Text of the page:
'Getting Green' eyes the bottom line
From fuel-sipping cars to forever-burning fluorescents and energy-saving building designs, environmentalism can save businesses money. Being green isn't just virtuous; it's financially savvy. So goes the mantra.
Trouble is, it's not always true. And even when it is, companies may find grounds for balking.
Case in point: Early in his tenure as the paid environmental guru at Aspen Skiing Co., Auden Schendler approached the manager of the nearby Little Nell Hotel with a can't-fail pitch. Install compact fluorescent light bulbs in the resort's 90 rooms, Schendler said, and the savings will pay for the lighting in less than a year. To his astonishment, the manager replied with a flat-out no. The bulbs could dim the hotel's five-star rating, the manager explained.
Brimming with such examples, "Getting Green Done" is a valuable tonic against the sophistry that saving the planet is as easy as a beach stroll. Schendler, a protege of renowned environmentalist Amory Lovins, is a committed but non-shrill environmentalist who juggles sympathy for business concerns with a conviction that time is running out to reverse global warming. His common-sense point is that if environmental measures were truly profitable, profit-seeking business would have implemented them already. The reality, he says, is that contrary to consultants' claims, environmentalism doesn't always pay off - and, if it does, the payback may come so far into the future that no self-respecting financial officer will bite.
Journalists writing about Schendler have deployed metaphors involving heat as lavishly as, um, a volcano discharging lava. Time magazine called him "a triple shot of espresso," waking up the ski industry to environmental needs. According to BusinessWeek, the notion of profitable corporate environmentalism is "going up in smoke," and Schendler is "the man wielding the torch." Actually, real life has been a pretty effective flamethrower. The New York Times recently reported that Europeans, who have been faulting US policy on global warming, have watched their own plan to charge companies for their greenhouse gases stumble, partly because industry successfully lobbied against the charges as too expensive.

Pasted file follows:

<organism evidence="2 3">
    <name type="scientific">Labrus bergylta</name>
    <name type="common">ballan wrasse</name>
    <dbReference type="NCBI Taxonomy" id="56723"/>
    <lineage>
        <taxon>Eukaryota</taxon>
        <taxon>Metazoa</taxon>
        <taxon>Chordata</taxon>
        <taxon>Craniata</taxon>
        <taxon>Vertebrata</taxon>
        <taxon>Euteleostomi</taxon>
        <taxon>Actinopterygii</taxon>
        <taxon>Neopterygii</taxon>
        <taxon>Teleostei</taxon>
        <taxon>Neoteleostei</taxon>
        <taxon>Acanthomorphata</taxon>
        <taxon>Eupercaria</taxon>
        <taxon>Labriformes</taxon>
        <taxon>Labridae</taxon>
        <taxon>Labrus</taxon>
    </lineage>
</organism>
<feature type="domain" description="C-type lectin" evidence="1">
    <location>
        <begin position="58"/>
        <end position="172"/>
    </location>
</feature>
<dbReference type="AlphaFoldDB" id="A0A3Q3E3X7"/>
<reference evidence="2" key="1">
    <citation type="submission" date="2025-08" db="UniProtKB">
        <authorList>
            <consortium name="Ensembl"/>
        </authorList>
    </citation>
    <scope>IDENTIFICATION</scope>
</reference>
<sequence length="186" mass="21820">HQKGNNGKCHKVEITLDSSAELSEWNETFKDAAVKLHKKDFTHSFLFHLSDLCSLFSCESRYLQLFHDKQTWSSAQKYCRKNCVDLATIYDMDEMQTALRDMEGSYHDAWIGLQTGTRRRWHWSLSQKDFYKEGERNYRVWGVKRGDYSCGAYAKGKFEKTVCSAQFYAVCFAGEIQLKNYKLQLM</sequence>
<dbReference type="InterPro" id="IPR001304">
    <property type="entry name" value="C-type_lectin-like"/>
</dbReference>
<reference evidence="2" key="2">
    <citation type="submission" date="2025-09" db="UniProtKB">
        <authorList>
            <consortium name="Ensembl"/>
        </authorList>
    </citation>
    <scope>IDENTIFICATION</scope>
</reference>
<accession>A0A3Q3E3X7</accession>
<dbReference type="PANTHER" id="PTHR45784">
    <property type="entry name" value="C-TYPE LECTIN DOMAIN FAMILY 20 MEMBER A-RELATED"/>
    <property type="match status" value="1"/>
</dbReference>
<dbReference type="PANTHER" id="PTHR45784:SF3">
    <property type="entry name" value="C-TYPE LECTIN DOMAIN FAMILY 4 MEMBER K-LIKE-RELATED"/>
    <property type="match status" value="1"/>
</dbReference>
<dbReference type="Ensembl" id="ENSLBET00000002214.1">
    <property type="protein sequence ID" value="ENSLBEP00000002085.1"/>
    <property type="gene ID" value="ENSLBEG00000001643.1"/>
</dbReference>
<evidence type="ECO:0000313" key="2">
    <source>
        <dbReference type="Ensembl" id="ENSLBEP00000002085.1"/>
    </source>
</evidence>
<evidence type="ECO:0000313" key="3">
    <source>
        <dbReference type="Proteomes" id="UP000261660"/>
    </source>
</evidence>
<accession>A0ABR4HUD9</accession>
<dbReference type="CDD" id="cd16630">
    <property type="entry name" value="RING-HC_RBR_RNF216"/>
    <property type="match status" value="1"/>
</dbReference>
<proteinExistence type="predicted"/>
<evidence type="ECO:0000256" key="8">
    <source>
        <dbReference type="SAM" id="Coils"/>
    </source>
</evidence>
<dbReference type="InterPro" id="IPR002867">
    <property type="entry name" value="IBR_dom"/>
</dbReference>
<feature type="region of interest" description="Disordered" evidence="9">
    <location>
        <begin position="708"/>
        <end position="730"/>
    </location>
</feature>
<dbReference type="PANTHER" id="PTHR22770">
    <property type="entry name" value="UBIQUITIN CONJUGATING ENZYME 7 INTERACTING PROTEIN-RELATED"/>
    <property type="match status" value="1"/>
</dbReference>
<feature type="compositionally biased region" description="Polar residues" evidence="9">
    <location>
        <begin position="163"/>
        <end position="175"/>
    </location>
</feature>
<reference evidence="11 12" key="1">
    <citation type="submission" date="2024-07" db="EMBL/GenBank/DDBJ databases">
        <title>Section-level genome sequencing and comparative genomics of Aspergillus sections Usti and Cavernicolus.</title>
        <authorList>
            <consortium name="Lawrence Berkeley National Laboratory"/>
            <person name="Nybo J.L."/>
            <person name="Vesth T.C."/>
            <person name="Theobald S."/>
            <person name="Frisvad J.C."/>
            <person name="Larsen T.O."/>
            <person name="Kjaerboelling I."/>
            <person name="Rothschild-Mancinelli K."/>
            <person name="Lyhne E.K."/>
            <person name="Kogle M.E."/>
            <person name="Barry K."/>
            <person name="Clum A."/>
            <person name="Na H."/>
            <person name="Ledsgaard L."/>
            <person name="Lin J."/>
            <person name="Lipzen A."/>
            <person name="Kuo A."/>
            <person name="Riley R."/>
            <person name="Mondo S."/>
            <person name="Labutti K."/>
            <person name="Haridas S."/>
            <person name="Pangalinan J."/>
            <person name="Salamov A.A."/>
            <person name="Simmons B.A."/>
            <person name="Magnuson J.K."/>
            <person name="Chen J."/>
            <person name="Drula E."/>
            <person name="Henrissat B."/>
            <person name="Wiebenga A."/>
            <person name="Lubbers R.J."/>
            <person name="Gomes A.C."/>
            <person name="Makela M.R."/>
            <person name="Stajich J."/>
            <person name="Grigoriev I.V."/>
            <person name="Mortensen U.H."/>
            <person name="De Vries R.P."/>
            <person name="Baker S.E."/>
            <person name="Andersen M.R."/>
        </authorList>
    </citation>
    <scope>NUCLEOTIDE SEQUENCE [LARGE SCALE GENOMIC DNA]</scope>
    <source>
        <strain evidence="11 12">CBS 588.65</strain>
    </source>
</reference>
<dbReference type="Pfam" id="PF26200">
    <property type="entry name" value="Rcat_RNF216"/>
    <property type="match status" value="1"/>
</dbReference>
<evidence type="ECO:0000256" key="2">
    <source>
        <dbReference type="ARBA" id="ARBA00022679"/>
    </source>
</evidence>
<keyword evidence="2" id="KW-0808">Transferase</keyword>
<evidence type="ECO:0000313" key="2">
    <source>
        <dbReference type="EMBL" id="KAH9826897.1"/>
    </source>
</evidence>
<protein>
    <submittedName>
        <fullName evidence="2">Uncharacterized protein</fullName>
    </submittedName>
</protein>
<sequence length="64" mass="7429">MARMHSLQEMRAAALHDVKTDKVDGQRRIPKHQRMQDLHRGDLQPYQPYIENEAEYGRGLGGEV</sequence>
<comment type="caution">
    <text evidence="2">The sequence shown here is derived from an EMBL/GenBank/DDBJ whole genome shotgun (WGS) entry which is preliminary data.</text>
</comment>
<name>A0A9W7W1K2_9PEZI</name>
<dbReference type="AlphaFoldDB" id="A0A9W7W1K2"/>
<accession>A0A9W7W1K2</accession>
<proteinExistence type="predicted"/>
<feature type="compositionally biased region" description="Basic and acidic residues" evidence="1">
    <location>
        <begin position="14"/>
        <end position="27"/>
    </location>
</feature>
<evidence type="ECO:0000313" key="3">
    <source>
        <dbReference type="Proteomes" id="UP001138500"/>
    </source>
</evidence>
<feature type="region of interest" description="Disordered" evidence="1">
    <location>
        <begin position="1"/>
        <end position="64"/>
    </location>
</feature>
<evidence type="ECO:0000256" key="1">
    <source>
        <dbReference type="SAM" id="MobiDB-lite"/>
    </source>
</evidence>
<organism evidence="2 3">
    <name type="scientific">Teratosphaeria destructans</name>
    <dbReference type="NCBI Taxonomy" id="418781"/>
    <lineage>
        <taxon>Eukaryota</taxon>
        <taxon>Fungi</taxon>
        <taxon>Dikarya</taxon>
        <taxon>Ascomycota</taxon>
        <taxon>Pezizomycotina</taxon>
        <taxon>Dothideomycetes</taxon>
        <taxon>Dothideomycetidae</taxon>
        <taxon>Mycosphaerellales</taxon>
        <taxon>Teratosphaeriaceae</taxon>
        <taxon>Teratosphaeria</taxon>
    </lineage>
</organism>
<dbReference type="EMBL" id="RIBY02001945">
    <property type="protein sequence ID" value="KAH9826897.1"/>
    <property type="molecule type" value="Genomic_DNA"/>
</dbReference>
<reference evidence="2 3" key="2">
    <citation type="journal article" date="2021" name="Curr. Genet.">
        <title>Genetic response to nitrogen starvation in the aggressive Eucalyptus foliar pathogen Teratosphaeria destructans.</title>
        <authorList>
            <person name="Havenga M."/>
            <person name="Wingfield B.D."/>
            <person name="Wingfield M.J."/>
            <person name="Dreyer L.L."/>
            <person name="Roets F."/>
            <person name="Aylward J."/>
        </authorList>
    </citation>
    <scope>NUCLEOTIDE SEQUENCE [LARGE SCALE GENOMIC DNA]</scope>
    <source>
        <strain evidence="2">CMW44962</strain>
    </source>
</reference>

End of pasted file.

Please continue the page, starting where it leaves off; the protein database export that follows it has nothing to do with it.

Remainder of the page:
The story confirms Schendler's point, and I suppose it's fair to fault his book for stating the obvious. Yet Schendler is surely right that the blizzard of feel-good press on environmentalism's alleged profitability can blind the public to the need for government mandates, backed with money, to halt climate change. He doesn't ridicule small-scale, individual efforts; he just insists that individual efforts aren't enough.
"Getting Green Done" drags in spots; green building design is important, but the chapter on this topic has details only a building contractor could love. Even so, I find myself hoping that President Obama makes it through that chapter. He is looking to battle the recession in part by creating jobs to retrofit buildings with energy-efficient technologies. Schendler's suggestion for a public-private partnership to retrofit government and private buildings might be a worthy expansion of Obama's idea.
Rich Barlow can be reached at firstname.lastname@example.org.